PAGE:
Tahini is commonly known as one of the ingredients in hummus. I like to keep a large jar of tahini on hand for the odd occasion I make hummus. I prefer homemade humus over store bought, it tastes so much nicer and you can season and flavour it to your own preferences. However, this post is not about hummus, it is about tahini. If you, like me, have a jar of tahini in your cupboard that you would like to make good use of with other deliciousness, then read on.

1) I replaced the olive oil for tahini in my salad dressing. Super yum! By using the seed butter instead of oil, the healthy fats in it helps your body absorb the micronutrients in the vegetables 10x more then eating them separately! Talk about an easy and delicious nutrient booster!

Tahini Dressing

2 tbsp tahini

1 tbsp balsamic vinegar (or any vinegar of your choice)

1 tsp grainy mustard or dijon

1/2 tsp agave or honey (or to taste)

1 clove garlic, grated or finely minced (optional)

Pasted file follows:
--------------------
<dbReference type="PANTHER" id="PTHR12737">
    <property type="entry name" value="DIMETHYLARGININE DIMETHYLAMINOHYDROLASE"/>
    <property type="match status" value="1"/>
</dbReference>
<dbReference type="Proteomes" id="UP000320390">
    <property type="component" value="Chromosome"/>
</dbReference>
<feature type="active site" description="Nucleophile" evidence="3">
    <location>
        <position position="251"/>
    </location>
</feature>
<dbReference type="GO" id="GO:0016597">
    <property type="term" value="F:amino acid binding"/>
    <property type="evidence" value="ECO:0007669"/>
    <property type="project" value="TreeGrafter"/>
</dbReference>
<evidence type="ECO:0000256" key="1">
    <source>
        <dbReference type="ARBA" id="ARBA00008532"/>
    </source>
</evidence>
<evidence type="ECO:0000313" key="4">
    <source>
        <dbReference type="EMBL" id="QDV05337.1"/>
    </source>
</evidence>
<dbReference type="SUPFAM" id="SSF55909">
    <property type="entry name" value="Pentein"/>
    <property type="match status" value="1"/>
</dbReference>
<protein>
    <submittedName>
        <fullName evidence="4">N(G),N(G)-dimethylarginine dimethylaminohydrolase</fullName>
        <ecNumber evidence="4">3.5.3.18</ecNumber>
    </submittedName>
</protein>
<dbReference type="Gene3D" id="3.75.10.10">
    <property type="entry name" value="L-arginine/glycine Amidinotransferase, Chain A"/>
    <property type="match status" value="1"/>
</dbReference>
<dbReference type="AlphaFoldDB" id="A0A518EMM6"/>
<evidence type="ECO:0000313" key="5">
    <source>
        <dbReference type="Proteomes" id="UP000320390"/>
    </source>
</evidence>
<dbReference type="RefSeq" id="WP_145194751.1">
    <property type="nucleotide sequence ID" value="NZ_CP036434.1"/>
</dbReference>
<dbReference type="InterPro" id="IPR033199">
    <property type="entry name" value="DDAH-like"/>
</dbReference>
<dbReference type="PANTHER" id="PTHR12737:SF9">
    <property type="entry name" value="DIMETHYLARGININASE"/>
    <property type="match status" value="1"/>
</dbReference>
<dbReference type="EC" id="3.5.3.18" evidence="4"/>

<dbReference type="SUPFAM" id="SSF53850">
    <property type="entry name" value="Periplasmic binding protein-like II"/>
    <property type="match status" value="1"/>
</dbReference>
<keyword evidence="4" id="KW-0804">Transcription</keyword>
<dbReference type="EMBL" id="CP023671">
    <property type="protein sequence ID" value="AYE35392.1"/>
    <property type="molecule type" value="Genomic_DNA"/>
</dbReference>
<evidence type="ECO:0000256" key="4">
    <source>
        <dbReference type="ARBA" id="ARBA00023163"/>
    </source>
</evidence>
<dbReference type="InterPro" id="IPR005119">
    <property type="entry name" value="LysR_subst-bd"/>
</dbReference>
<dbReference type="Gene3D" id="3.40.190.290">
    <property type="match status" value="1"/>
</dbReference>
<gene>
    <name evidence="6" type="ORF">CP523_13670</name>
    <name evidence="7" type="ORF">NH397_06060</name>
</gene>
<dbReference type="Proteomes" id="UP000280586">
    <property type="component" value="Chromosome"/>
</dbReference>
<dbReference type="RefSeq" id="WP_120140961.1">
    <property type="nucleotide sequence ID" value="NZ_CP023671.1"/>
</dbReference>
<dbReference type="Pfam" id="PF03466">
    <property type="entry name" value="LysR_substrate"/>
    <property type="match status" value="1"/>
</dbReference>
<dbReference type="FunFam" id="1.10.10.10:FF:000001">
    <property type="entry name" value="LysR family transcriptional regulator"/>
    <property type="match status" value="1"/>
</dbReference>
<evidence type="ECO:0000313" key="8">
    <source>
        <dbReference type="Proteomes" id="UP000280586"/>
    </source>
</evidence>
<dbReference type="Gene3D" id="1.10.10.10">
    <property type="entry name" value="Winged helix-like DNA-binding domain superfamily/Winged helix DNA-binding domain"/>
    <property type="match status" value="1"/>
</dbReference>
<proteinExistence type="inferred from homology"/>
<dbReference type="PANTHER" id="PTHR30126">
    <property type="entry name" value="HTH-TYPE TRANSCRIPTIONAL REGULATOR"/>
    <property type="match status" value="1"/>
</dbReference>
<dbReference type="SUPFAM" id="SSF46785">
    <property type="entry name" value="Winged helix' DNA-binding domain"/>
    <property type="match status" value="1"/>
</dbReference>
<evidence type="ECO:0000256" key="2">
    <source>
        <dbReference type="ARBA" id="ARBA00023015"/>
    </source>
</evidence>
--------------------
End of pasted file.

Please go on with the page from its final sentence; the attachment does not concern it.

1 tsp fresh ginger, grated or finely minced (optional)

1-3 tbsp water, to thin as needed

Place all ingredients, except only 1-2 tbsp water, in a small mason jar or container with tight fitting lid and shake until it’s all mixed. Add more water for desired thickness. Makes 1-2 servings or approx. 4-6 cups salad fixings. Pour dressing on salad fixings, toss until combined and enjoy.

Salad fixings:

4 cups baby spinach

2-4 thinly sliced cremini mushrooms

1 peeled, grated or thinly sliced carrot

1 sliced celery rib

1/4 sliced cucumber

1 sliced green onion

Additional salad add-ins: 1/4 cup pomegranate seeds, 1/2 tomato, chopped or grape tomatoes, sliced pears or apples, sprouts, grated beets, pumpkin seeds, sunflower seeds, chopped almonds, walnuts, pecans, cashews, switch the spinach for arugula or mixed baby greens or a combo of all and any of the above.